Evaluating Conservation International's Marine Management Area Science Program
Environmental non-governmental organizations are now major players in environmental science and conservation. The largest now produce applied conservation science and work on local, national, and international scales and across scales to conserve marine and terrestrial ecosystems and connect local level environmental issues to international economic and political processes. However, despite the growing role of these organizations, there is still a lack of comprehensive examinations of their programs with a full analysis of programmatic design, structure, processes, and outcomes.
To fill this gap in both conservation practice and academic theory, I conducted a multi-scalar examination of Conservation International's Marine Management Area Science initiative. This $12.5 million initiative, lasting from 2005 until 2010 and funded by the Gordon and Betty Moore Foundation, had four main nodes of research and conservation work: Fiji, Belize, Eastern Tropical Pacific Seascape, and Brazil. Using non-governmental organization and science and technology studies literature as a theoretical framework, I endeavored to determine what factors affect how environmental non-governmental organizations manage the boundaries across multiple scales and between science and policy in international marine management area science initiatives. Drawing upon methodological approaches in multi-sited ethnography and participant action research, I conducted qualitative field research at each of the initiative's four main node sites and at Conservation International's headquarters, while simultaneously engaging with Conservation International so to return results back to the organization for adaptive management and learning.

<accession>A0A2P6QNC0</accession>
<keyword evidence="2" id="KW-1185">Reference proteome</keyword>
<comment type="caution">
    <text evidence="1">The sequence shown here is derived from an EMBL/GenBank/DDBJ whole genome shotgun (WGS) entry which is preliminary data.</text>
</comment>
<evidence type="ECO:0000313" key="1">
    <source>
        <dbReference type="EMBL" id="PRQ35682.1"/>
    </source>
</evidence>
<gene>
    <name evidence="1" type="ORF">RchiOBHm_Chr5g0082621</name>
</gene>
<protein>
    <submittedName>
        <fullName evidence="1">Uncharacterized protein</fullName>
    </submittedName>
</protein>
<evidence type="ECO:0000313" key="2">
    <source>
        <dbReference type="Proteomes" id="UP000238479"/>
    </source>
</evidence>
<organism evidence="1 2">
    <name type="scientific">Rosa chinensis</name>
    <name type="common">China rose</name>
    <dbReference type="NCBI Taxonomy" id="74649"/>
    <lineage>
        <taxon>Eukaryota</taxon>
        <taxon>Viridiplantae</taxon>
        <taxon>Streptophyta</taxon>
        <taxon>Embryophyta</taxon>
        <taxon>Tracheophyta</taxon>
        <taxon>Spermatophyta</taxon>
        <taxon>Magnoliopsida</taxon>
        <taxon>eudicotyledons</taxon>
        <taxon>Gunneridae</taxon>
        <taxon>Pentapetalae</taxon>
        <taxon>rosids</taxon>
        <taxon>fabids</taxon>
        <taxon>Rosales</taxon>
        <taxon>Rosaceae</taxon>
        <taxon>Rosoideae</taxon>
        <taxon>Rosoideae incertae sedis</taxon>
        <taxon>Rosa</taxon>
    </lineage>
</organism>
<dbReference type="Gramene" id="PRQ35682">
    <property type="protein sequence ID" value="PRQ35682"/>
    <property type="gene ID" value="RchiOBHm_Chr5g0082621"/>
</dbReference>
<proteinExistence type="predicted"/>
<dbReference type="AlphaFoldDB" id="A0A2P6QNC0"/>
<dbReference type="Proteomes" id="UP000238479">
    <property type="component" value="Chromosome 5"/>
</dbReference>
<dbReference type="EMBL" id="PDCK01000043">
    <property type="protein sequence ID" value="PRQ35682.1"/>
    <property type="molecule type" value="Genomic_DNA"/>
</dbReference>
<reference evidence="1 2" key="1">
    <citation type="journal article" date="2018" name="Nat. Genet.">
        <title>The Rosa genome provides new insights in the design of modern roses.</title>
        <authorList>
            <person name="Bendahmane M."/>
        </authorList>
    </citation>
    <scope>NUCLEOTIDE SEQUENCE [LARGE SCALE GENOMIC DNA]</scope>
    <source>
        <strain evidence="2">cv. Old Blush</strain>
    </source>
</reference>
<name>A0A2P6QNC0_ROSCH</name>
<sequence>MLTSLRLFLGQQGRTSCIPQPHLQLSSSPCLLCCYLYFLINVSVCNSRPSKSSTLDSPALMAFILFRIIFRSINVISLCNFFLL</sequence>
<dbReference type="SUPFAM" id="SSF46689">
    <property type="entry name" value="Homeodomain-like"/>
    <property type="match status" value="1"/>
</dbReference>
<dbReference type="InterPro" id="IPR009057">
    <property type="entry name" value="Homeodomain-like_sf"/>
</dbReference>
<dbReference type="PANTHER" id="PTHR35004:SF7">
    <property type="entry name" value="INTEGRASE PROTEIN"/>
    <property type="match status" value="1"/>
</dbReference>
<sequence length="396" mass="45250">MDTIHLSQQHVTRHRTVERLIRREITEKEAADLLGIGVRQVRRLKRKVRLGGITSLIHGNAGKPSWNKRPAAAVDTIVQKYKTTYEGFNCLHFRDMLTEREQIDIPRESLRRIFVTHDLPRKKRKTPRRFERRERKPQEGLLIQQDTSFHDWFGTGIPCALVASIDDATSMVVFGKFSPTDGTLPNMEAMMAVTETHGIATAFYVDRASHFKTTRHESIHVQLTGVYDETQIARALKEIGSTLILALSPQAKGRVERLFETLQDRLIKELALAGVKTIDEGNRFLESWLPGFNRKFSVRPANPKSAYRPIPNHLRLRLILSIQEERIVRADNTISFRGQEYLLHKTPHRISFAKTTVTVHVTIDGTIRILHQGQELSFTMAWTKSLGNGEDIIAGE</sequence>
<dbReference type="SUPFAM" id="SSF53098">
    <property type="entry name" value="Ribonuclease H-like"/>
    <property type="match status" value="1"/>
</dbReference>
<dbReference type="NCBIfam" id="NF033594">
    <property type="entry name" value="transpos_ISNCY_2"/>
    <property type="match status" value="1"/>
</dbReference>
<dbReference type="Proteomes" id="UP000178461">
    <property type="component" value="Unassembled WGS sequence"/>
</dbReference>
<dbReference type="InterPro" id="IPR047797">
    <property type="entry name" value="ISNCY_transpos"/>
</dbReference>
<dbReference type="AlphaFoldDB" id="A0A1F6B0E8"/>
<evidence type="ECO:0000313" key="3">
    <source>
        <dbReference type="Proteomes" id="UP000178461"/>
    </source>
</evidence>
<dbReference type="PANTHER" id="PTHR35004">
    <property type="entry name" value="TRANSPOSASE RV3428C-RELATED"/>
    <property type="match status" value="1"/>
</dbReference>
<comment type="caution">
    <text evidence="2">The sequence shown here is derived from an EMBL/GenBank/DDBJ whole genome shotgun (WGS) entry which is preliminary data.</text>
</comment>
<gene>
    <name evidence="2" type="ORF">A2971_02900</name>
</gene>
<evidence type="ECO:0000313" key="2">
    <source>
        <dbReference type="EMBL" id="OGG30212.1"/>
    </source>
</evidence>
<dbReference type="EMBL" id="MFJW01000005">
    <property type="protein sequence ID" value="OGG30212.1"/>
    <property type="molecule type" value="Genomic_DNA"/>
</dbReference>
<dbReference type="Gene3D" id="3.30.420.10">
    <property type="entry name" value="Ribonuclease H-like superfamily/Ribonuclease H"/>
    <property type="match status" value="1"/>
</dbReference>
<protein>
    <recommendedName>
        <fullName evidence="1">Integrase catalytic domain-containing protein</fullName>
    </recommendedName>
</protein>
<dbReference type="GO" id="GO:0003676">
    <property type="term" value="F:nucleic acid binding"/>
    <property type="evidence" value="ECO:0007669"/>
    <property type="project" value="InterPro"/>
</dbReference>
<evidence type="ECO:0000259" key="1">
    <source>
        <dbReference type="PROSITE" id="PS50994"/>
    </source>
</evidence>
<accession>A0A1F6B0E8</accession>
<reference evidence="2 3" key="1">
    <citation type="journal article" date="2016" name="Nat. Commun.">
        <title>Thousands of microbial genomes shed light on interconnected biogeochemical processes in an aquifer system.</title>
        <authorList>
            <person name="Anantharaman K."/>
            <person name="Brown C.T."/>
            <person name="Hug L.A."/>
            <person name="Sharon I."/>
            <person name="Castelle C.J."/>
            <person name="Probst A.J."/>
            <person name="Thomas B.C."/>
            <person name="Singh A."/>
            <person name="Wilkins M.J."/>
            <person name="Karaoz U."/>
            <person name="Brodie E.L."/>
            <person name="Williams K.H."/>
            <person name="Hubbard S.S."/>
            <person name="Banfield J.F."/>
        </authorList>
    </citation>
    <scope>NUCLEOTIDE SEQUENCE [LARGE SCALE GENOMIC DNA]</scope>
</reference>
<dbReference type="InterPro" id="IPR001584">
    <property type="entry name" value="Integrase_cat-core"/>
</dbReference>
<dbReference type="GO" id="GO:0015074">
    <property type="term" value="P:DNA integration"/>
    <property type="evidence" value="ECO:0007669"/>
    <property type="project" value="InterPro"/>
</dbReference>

My results are consistent with theoretical predictions and lend lessons learned to conservation practice. My research shows that managing the boundaries across scales and between science and policy in international marine management area science initiatives depends on how the program was initiated, the use of networks, partnerships, and coalitions, the level of programmatic participation, the degree of accountability and the ability to learn, the translation of scientific knowledge, and the assessment context. Future research on other environmental non-governmental organization programs has the potential to extend these findings.
science policy boundary
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